Academic journal article Journal of Historical Research in Music Education

The Significance of Familial Home Support for Australian Female Musicians and Music Educators from 1890 to 1950: Three Case Studies

Academic journal article Journal of Historical Research in Music Education

The Significance of Familial Home Support for Australian Female Musicians and Music Educators from 1890 to 1950: Three Case Studies

Article excerpt


Balancing work and home duties can be a challenge for music educators, particularly women. As early as the nineteenth century, Clara Schumann (1819-96) gave support to her husband, the composer Robert Schumann, while at the same time "she managed their household, bore eight children, and pursued her own successful composing and performing career." (1) Her rival female recital pianists had given up their careers "when they married or found they could not keep up with the stresses of combining family and profession." (2) Ruth Crawford Seeger (1901-53), a North American, gave up her composition work for many years once her children were born. (3) Her children believed their mother "felt a conflict between her composing and her family." (4) Schumann and Seeger have not been alone in their work/home life challenges.

As a sociological and historical issue, the challenge for women to balance professional music work and home duties, and the support required to underpin this balance, have not been analyzed in detail. There has been an enormous increase in the amount of literature and research related to women in music across the Western world since the 1970s. This began in 1975 with Donald Hixon and Don Hennessee's Women in Music: A Biobibliography, in 1981 with Aaron Cohen's International Encyclopaedia of Women Composers, and in 1987 with James

Briscoe's Historical Anthology of Music by Women (5). This was followed by Diane Peacock Jezic's Women Composers: The Lost Tradition Found in 1988, among others. (6) It continued with publications such as Gene Claghorn's Women Composers and Songwriters of 1996, Derek Hyde's New Found Voices in 1998, and James Briscoe's Contemporary Anthology of Music by Women of 1997. (7) These types of "substantial new biographies, ... dissertations on and musical analysis" of women composers were significant, but less has been published about women music teachers. (8) Well-known teachers such as the French composition teacher Nadia Boulanger and the American music educator Satis Coleman have been written about in detail, but women composers in general have received more attention than women music teachers. (9) A reasonable amount has been written about the experiences and achievements of early and current women musicians, but a comprehensive analysis of the home support that underpinned their success has not occurred. (10) Why is this so?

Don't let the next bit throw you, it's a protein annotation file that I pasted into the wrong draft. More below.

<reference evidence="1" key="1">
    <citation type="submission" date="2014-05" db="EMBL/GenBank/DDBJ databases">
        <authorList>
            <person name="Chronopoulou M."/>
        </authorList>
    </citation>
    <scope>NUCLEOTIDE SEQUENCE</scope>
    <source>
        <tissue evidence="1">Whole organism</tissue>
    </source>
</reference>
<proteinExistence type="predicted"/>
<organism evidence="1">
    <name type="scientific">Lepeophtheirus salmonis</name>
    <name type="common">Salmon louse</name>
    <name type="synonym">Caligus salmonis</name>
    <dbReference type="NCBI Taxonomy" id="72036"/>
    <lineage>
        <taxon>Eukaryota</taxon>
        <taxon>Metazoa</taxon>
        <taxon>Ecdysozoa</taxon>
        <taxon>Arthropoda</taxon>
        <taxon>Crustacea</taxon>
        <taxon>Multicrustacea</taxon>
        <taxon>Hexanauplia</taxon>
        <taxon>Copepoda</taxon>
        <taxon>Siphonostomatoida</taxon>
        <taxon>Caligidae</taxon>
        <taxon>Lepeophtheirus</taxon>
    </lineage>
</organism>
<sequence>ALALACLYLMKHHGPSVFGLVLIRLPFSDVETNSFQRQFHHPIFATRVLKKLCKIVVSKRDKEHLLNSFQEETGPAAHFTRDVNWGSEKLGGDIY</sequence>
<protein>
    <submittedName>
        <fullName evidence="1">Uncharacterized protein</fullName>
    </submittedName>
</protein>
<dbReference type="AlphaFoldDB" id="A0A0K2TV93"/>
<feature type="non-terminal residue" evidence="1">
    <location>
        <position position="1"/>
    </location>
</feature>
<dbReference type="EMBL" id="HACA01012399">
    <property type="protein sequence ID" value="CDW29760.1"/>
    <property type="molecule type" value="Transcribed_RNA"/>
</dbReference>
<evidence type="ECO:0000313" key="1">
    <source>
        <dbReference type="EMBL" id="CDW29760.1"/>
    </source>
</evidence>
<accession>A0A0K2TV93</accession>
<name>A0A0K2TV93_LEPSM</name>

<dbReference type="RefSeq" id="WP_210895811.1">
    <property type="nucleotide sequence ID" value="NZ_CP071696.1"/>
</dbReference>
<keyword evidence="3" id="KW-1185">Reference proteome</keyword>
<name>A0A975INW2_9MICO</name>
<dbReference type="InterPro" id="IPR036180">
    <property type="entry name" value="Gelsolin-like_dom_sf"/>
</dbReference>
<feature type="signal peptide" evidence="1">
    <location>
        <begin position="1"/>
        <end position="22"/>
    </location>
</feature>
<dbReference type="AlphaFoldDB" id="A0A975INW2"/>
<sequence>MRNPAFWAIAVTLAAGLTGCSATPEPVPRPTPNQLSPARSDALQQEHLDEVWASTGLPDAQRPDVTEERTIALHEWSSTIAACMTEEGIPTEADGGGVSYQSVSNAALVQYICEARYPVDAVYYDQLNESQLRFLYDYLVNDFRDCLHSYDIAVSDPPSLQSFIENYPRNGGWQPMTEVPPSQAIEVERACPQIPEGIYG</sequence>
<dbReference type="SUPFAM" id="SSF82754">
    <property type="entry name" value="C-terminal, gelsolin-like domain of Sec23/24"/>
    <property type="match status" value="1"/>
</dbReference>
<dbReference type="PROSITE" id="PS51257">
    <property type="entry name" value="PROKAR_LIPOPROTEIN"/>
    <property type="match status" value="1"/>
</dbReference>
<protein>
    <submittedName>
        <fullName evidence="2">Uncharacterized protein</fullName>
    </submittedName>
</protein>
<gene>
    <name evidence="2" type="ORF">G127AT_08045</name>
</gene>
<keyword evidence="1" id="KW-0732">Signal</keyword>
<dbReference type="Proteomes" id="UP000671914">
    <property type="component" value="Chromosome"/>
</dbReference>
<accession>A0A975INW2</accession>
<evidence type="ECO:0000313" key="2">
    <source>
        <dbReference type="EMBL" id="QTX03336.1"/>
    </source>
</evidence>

A Lack of Focus on Home Support

It could be argued that this deficiency is owing to the fact that the types of women who were able to be active in music in earlier periods were women like Sophie Drinker (1888-1967), who was of high socioeconomic status and had servants to complete household duties. (11) Drinker was an American-born feminist writer and author of Music & Women (1948). Because of its feminist discussion and the negative response of critics, Music & Women originally survived underground via hand-to-hand circulation among women musicians and historians. It was republished by the Feminist Press at the City University of New York in 1995. Drinker was also active in music and particularly encouraged women to pursue musical activities and pursuits. For Drinker, home support was not an issue. This theory is not supportable, though, as other women such as Clara Schumann struggled constantly with financial constraints, particularly after her husband, Robert, died. She spent considerable time away from home to earn money through recital work, relying on others to look after her children. Alternatively, the lack of focus on home support could be because "musicologists have paid little attention to the sociology of music";12 hence, as a sociological issue, work/life balance has not been a focus of research in musicology or music history.

Another contributing factor may be that "although women have always made music, they have been subject to limitations and prescriptions; historically they have been encouraged as amateurs but not as professionals. …

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